PIKESVILLE, MD—With St. Patrick’s Day coming up on Friday, March 17, 2023, Maryland State Police are urging those who plan to celebrate with alcohol to drink responsibly and avoid impaired, distracted, and aggressive driving.
With an expected increase of impaired drivers throughout the state this week, troopers at all 23 Maryland State Police barracks will conduct saturation patrols, focusing on impaired, distracted, and aggressive driving. A portion of the costs associated with the increased enforcement efforts will be paid through impaired driving saturation funds provided by the Maryland Department of Transportation Motor Vehicle Administration’s Highway Safety Office.
The initiatives, which will take place on various days, beginning Wednesday, March 15 through Sunday, March 19, include saturation patrols in areas known to have a higher number of DUI crashes or arrests. These efforts, in many cases, will include partnering with allied law enforcement and other state agencies to enforce the law and offer outreach to the community through social media and electronic billboards.
Among those initiatives:
- Troopers from the Cumberland Barrack will be conducting DUI saturation patrol on Route 40 and I-68 in Allegany County with an emphasis on previously identified high crash and impaired driving areas.
- Troopers from the Bel Air, JFK and North East barracks, will be conducting joint DUI saturation patrols in key areas throughout Cecil, Harford, and Baltimore counties.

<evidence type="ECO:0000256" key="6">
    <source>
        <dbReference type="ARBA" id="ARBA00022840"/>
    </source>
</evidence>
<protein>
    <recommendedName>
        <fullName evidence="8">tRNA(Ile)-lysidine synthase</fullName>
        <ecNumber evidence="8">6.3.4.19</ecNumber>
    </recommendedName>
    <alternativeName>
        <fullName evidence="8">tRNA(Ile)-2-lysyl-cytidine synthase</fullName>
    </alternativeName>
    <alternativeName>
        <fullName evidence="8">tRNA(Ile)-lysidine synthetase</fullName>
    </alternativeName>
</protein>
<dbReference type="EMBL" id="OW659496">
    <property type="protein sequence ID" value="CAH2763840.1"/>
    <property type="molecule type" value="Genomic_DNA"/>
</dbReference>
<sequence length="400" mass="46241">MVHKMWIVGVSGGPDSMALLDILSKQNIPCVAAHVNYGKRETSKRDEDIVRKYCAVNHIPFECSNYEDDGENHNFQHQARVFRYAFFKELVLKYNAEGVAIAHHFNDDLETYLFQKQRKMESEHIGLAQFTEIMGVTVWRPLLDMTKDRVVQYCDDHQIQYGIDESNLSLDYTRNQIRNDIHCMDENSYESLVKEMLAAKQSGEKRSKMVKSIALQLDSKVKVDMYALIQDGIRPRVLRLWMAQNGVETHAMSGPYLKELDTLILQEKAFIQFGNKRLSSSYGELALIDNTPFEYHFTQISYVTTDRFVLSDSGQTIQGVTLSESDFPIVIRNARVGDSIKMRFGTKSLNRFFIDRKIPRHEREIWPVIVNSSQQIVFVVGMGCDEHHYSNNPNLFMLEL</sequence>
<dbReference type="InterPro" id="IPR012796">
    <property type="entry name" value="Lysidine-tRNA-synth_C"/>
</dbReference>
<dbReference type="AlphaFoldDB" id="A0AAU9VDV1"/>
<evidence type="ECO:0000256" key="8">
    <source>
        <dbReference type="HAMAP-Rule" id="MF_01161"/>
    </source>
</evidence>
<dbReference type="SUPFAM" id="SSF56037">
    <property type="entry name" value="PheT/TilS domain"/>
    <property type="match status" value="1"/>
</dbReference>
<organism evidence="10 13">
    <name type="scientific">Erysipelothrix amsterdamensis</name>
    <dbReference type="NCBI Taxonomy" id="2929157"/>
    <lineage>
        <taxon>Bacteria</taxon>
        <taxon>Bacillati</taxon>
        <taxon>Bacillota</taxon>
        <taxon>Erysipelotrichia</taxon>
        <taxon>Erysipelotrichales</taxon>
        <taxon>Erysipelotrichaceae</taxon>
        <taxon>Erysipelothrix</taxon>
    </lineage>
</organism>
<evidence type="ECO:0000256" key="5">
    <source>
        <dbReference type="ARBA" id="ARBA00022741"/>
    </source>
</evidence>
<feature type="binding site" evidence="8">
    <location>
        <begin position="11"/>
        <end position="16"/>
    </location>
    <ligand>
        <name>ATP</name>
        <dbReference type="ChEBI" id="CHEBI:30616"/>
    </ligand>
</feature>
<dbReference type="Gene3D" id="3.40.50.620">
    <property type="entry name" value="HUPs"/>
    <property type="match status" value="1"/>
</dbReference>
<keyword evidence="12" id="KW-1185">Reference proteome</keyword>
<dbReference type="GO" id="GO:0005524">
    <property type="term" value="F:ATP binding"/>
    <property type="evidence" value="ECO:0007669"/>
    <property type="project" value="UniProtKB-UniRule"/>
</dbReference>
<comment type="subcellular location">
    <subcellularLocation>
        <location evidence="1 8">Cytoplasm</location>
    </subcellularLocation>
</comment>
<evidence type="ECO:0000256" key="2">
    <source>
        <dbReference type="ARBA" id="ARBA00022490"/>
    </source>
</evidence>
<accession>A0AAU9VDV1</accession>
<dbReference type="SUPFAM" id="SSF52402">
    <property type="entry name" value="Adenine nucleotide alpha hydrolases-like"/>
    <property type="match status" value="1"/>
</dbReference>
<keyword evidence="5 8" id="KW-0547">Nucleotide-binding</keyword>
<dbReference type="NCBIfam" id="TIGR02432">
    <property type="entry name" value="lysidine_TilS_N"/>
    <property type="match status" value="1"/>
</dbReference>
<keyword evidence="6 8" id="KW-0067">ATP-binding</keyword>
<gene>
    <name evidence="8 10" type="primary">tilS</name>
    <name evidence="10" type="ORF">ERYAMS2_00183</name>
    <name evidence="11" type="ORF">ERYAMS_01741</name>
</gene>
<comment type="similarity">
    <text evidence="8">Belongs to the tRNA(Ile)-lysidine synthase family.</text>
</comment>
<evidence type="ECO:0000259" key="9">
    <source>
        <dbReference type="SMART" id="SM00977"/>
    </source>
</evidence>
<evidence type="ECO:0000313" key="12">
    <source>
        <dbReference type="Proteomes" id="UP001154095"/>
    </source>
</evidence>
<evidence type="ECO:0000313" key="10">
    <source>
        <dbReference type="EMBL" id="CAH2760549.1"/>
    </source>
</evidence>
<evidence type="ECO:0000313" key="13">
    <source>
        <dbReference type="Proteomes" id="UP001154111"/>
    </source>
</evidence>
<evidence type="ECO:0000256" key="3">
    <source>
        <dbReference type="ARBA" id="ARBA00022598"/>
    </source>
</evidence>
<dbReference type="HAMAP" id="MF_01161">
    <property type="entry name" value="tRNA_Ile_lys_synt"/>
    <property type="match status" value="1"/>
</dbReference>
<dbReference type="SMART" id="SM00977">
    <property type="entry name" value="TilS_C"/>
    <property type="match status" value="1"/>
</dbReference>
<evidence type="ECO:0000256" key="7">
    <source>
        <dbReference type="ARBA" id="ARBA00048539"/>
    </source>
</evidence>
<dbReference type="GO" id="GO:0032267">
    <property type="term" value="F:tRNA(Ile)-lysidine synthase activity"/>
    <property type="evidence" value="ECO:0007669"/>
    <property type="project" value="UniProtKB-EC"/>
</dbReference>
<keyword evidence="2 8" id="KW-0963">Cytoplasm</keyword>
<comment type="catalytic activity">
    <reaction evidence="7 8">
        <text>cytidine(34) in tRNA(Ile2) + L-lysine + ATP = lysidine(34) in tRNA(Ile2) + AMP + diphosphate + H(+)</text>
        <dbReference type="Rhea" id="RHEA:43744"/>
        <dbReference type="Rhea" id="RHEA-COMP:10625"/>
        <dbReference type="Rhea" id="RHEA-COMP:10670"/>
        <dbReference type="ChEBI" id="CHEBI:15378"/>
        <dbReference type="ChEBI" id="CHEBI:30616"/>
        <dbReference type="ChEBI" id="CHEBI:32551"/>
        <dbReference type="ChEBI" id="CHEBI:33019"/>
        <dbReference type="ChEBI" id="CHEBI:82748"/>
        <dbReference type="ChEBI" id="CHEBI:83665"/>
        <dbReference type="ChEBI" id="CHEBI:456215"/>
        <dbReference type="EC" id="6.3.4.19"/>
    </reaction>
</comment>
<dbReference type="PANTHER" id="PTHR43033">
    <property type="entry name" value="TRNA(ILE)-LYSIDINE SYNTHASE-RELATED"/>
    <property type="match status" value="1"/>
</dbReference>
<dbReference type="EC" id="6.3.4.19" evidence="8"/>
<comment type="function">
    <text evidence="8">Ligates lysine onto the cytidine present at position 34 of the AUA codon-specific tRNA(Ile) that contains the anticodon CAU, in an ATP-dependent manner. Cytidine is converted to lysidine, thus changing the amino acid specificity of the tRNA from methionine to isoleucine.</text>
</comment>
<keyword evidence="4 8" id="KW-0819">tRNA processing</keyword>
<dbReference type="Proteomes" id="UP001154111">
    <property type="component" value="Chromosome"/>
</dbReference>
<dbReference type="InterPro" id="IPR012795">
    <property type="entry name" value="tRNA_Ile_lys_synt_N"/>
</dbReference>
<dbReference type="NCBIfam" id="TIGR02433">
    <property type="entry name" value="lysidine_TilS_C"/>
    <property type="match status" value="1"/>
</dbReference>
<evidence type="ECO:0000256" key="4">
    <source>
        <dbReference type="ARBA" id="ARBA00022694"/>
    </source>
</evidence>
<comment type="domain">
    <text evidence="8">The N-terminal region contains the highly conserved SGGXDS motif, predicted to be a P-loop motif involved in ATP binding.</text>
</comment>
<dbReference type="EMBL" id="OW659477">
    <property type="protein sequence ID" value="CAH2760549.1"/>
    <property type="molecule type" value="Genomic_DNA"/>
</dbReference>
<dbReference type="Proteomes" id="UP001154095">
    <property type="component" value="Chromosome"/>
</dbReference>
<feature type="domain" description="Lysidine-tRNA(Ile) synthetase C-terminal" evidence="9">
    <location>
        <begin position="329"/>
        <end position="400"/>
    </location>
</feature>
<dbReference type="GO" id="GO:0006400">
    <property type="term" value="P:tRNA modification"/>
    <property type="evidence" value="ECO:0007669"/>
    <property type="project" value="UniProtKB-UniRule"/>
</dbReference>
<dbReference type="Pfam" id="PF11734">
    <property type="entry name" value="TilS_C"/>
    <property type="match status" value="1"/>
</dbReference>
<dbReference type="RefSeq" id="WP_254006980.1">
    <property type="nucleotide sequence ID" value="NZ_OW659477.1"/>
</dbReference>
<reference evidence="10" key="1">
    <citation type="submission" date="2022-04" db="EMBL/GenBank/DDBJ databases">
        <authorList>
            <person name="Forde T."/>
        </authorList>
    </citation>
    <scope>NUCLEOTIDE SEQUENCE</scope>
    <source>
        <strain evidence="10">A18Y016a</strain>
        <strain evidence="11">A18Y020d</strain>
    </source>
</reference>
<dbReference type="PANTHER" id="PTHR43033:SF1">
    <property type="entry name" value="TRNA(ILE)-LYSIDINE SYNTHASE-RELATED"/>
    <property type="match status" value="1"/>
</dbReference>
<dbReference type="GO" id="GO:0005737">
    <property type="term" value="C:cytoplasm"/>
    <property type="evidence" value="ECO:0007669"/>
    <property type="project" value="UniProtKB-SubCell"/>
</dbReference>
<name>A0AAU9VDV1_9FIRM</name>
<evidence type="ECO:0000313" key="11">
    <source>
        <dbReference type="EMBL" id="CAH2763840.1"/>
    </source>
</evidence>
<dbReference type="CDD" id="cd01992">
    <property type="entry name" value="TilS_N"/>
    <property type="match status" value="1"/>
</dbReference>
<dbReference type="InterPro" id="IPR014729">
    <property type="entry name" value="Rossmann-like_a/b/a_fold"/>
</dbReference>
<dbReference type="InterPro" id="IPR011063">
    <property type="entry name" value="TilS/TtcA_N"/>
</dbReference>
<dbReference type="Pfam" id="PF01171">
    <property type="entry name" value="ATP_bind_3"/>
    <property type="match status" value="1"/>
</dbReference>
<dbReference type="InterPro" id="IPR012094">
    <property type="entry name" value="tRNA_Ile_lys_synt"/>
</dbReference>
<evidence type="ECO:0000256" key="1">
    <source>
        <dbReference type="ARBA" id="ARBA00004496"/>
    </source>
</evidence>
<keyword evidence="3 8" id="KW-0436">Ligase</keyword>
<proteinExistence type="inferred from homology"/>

- Troopers from the Annapolis Barrack will focus DUI enforcement efforts on Route 50 and I-97 in Anne Arundel County.
- Troopers from the Westminster Barrack will focus DUI enforcement efforts on feeder routes from Baltimore County into Carroll County, including Route 140, Route 26, Route 30, and Route 91.
- The Leonardtown Barrack will be conducting a combined traffic initiative with the St. Mary’s County Sheriff’s Office, with high visibility enforcement on state routes.
- The Princess Anne Barrack will be working with allied agencies throughout the lower Eastern Shore as part of the area’s “Border to Border” initiative.
According to the Maryland Department of Transportation Motor Vehicle Administration’s Maryland Highway Safety Office, between 2017 and 2021, an average of 169 people died and 2,998 were injured annually as a result of impaired driving crashes in the state. Officials say these deaths and injuries were preventable.
TIPS FROM MARYLAND STATE POLICE
If you are attending a St. Patrick’s Day gathering:
- Designate your sober driver before going out and give that person your car keys
- If you’re planning to drive, avoid drinking
- Consider using public transportation, call a taxi or use a ride-share service IF you don’t have a sober driver
- Do not let a friend drive if you think that they are impaired
- If you see someone who you believe is driving impaired, call police
- Always buckle up
- Do not text, use a cellphone that is not hands-free or drive distracted
If you are hosting a St. Patrick’s Day gathering:
- Remember, you can be held liable if someone you served alcohol to ends up in an impaired-driving crash
- Serve plenty of food and non-alcoholic beverages
- Ensure sober drivers or alternative modes of transportation are set up in advance for guests who are planning to drink alcoholic beverages
- Have contact information for local taxi companies readily available
- Take away the keys from anyone who is thinking of driving impaired
Don’t push your luck this St. Patrick’s Day. Make a plan and be the driver who saves lives.